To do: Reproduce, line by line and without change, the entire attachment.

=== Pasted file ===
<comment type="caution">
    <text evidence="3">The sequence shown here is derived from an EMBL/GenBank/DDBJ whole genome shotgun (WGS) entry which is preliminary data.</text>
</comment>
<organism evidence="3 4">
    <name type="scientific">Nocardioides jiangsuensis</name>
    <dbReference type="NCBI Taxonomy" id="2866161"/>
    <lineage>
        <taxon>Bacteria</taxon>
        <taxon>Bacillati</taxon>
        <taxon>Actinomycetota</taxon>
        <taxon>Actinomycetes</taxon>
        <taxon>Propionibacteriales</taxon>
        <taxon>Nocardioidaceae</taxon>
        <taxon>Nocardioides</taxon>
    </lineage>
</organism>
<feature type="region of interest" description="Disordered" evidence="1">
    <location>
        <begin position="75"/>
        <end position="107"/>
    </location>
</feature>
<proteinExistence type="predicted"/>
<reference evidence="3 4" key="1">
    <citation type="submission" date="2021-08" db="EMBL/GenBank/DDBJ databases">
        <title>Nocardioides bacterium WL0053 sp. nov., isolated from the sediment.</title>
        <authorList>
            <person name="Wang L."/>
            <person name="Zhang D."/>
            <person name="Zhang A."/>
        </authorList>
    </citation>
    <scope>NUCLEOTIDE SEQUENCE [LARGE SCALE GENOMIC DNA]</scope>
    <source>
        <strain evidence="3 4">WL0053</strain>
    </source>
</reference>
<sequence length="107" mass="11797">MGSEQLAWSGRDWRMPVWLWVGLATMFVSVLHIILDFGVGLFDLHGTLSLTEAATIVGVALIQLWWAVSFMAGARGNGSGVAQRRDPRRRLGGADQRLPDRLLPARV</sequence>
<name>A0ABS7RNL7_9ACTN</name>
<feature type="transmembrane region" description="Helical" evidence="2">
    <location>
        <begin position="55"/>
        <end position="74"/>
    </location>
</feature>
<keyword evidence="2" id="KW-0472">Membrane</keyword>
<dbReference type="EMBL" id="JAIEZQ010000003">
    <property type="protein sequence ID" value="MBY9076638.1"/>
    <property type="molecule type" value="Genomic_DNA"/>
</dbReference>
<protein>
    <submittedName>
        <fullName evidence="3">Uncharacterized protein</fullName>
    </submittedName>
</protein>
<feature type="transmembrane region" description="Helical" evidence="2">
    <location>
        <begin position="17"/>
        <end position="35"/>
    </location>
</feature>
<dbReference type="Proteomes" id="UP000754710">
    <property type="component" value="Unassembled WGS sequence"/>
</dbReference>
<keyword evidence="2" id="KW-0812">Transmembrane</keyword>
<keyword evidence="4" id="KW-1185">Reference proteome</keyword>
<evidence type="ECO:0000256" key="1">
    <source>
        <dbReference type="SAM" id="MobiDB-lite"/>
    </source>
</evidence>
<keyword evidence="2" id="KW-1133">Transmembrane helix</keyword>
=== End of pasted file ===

<comment type="caution">
    <text evidence="3">The sequence shown here is derived from an EMBL/GenBank/DDBJ whole genome shotgun (WGS) entry which is preliminary data.</text>
</comment>
<organism evidence="3 4">
    <name type="scientific">Nocardioides jiangsuensis</name>
    <dbReference type="NCBI Taxonomy" id="2866161"/>
    <lineage>
        <taxon>Bacteria</taxon>
        <taxon>Bacillati</taxon>
        <taxon>Actinomycetota</taxon>
        <taxon>Actinomycetes</taxon>
        <taxon>Propionibacteriales</taxon>
        <taxon>Nocardioidaceae</taxon>
        <taxon>Nocardioides</taxon>
    </lineage>
</organism>
<feature type="region of interest" description="Disordered" evidence="1">
    <location>
        <begin position="75"/>
        <end position="107"/>
    </location>
</feature>
<proteinExistence type="predicted"/>
<reference evidence="3 4" key="1">
    <citation type="submission" date="2021-08" db="EMBL/GenBank/DDBJ databases">
        <title>Nocardioides bacterium WL0053 sp. nov., isolated from the sediment.</title>
        <authorList>
            <person name="Wang L."/>
            <person name="Zhang D."/>
            <person name="Zhang A."/>
        </authorList>
    </citation>
    <scope>NUCLEOTIDE SEQUENCE [LARGE SCALE GENOMIC DNA]</scope>
    <source>
        <strain evidence="3 4">WL0053</strain>
    </source>
</reference>
<sequence length="107" mass="11797">MGSEQLAWSGRDWRMPVWLWVGLATMFVSVLHIILDFGVGLFDLHGTLSLTEAATIVGVALIQLWWAVSFMAGARGNGSGVAQRRDPRRRLGGADQRLPDRLLPARV</sequence>
<name>A0ABS7RNL7_9ACTN</name>
<feature type="transmembrane region" description="Helical" evidence="2">
    <location>
        <begin position="55"/>
        <end position="74"/>
    </location>
</feature>
<keyword evidence="2" id="KW-0472">Membrane</keyword>
<dbReference type="EMBL" id="JAIEZQ010000003">
    <property type="protein sequence ID" value="MBY9076638.1"/>
    <property type="molecule type" value="Genomic_DNA"/>
</dbReference>
<protein>
    <submittedName>
        <fullName evidence="3">Uncharacterized protein</fullName>
    </submittedName>
</protein>
<feature type="transmembrane region" description="Helical" evidence="2">
    <location>
        <begin position="17"/>
        <end position="35"/>
    </location>
</feature>
<dbReference type="Proteomes" id="UP000754710">
    <property type="component" value="Unassembled WGS sequence"/>
</dbReference>
<keyword evidence="2" id="KW-0812">Transmembrane</keyword>
<keyword evidence="4" id="KW-1185">Reference proteome</keyword>
<evidence type="ECO:0000256" key="1">
    <source>
        <dbReference type="SAM" id="MobiDB-lite"/>
    </source>
</evidence>
<keyword evidence="2" id="KW-1133">Transmembrane helix</keyword>